A new report released Tuesday shows that a nationwide push by prosecutors to re-examine possible wrongful convictions contributed to a record number of exonerations in 2013.
The National Registry of Exonerations said that 87 people falsely convicted of crimes were exonerated last year.
The joint effort by the Northwestern University and University of Michigan law schools shows that nearly 40 percent of those exonerations were either initiated by law enforcement or included police and prosecutors' cooperation.
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Texas topped the state-by-state breakdown with 13 exonerations in 2013, followed by Illinois, New York, Washington and California.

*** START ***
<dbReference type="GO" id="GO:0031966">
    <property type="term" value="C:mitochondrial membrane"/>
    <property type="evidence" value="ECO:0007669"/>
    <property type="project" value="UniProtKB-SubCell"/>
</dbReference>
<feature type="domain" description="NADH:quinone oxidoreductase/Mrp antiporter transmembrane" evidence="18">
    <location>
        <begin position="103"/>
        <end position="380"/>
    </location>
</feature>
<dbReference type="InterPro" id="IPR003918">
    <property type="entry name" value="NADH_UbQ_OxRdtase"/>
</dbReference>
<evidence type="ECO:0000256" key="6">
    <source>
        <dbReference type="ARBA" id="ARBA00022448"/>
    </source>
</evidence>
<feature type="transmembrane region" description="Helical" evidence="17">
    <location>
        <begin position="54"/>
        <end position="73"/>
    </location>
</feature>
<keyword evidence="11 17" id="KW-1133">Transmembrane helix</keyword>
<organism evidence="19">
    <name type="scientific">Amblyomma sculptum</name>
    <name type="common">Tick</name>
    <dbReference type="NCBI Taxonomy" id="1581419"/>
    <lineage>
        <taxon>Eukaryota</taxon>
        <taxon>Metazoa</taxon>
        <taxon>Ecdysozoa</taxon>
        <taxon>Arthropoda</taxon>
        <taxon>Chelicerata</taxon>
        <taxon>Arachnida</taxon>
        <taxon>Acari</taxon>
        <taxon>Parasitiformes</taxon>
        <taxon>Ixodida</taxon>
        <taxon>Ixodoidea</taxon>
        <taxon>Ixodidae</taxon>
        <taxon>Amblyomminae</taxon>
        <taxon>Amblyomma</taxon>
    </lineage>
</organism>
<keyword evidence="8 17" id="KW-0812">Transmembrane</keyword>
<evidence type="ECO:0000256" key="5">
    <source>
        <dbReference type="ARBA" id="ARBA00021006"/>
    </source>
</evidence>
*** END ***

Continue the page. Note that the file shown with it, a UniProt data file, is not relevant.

District attorneys in the counties containing Dallas, Chicago, Brooklyn, Manhattan and Santa Clara, Calif., are among those with new "conviction integrity" units. The International Association of Chiefs of Police is also pushing to reduce wrongful convictions.
In Dallas, much of the effort to re-examine wrongful convictions is cited to Dallas County Distritct Attorney Craig Watkins.
Watkins worked to persuade count leaders to establish spend about $450,000 to create the country's first "conviction integrity" unit back in 2006. Since that program started, more than 40 convictions in Dallas County have been overturned.